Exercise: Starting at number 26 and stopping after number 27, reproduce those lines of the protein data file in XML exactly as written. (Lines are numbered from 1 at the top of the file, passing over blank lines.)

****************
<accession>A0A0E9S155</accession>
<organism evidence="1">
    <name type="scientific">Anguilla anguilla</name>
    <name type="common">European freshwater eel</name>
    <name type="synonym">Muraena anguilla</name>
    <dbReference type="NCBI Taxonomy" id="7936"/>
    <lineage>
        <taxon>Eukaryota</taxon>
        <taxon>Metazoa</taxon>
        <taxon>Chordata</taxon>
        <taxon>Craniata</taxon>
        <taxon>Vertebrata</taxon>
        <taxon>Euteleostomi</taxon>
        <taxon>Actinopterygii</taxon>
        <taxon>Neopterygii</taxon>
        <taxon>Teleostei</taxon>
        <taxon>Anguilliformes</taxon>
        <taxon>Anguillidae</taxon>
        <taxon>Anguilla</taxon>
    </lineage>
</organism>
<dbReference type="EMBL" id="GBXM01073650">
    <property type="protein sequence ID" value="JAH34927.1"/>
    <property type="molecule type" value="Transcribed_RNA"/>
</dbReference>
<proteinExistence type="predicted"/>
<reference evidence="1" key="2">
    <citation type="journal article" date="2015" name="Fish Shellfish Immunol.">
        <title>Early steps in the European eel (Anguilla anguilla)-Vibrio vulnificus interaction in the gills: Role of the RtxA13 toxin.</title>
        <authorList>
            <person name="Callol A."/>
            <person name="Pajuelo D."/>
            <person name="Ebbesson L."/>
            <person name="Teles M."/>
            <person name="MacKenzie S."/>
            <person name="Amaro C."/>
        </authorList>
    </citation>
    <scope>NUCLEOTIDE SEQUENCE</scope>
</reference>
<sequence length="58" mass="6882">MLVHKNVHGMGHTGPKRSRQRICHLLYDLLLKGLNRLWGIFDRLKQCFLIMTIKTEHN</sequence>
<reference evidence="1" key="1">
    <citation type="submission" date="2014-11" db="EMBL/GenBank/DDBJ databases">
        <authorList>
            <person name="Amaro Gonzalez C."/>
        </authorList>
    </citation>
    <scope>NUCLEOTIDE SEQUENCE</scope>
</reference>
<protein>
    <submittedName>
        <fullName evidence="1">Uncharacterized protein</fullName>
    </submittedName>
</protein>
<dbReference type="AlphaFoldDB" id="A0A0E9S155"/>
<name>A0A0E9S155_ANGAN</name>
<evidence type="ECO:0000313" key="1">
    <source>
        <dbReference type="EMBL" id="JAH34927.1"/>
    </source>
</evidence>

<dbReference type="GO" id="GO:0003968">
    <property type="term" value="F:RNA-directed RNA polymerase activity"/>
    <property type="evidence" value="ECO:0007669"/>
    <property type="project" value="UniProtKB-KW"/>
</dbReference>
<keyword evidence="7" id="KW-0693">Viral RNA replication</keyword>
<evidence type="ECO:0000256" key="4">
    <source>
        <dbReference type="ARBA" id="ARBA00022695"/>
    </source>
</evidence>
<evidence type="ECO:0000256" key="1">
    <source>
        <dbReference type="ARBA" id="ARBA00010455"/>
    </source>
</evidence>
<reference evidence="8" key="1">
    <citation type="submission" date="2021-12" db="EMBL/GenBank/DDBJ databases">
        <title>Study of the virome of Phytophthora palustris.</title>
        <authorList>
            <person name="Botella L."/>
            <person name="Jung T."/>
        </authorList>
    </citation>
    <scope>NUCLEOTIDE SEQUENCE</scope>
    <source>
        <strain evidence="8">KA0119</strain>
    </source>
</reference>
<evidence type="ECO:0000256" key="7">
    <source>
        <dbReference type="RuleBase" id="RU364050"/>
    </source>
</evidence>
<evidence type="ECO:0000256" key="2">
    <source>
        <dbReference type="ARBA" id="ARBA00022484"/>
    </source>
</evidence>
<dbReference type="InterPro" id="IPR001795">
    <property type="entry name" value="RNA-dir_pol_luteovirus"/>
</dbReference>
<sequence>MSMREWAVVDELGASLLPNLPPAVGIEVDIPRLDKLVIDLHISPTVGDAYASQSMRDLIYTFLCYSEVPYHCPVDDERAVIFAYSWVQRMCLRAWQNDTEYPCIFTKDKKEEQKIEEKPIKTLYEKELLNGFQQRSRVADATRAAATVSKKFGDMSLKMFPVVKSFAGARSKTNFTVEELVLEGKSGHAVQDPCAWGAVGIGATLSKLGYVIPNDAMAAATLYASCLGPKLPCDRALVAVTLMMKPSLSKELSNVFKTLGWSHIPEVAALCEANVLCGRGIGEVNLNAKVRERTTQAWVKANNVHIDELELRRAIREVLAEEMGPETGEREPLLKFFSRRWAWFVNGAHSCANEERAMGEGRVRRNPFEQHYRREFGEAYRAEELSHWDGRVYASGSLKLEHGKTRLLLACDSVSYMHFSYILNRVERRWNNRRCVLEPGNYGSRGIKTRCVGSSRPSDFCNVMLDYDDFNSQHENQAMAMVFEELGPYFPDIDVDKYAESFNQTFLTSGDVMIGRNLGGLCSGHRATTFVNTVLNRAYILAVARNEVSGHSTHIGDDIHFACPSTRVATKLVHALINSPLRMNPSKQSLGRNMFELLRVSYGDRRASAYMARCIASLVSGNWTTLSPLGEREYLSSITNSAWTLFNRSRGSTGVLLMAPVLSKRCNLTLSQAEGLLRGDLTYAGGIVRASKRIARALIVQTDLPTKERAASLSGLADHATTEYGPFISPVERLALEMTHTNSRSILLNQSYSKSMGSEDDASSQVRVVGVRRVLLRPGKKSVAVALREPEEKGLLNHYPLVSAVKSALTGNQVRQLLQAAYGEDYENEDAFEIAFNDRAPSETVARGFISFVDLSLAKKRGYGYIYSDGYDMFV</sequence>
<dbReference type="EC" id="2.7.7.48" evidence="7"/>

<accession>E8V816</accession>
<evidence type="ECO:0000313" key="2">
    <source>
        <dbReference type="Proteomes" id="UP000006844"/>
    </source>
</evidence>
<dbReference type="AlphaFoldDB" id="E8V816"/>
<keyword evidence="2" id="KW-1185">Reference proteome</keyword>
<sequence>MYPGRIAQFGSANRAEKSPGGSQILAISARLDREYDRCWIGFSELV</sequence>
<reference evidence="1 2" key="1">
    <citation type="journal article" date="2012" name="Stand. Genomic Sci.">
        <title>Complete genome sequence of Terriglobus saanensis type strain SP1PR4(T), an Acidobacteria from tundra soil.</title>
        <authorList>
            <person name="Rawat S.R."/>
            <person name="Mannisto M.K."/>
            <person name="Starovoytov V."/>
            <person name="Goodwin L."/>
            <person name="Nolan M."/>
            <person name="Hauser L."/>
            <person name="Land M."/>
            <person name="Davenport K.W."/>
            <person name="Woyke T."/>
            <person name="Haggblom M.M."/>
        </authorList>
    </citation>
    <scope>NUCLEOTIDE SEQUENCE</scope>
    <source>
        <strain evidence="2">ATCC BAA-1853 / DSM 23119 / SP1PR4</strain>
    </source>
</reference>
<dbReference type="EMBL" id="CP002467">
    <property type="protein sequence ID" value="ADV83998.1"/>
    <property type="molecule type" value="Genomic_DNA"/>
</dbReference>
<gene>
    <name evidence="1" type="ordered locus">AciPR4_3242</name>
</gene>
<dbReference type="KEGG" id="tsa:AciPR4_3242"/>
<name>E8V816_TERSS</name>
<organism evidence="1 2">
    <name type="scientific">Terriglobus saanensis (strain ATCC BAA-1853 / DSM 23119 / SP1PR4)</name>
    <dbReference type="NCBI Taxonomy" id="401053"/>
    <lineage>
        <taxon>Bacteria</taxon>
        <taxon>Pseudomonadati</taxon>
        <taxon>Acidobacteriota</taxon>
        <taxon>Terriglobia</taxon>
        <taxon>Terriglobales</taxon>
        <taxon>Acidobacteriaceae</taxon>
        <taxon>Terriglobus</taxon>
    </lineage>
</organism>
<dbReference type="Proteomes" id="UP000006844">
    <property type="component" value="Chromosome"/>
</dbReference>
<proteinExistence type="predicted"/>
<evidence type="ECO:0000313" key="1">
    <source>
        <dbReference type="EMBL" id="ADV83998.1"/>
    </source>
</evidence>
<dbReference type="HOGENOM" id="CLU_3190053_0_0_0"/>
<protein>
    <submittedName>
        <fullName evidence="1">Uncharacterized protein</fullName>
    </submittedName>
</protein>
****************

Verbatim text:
<proteinExistence type="predicted"/>
<reference evidence="1" key="2">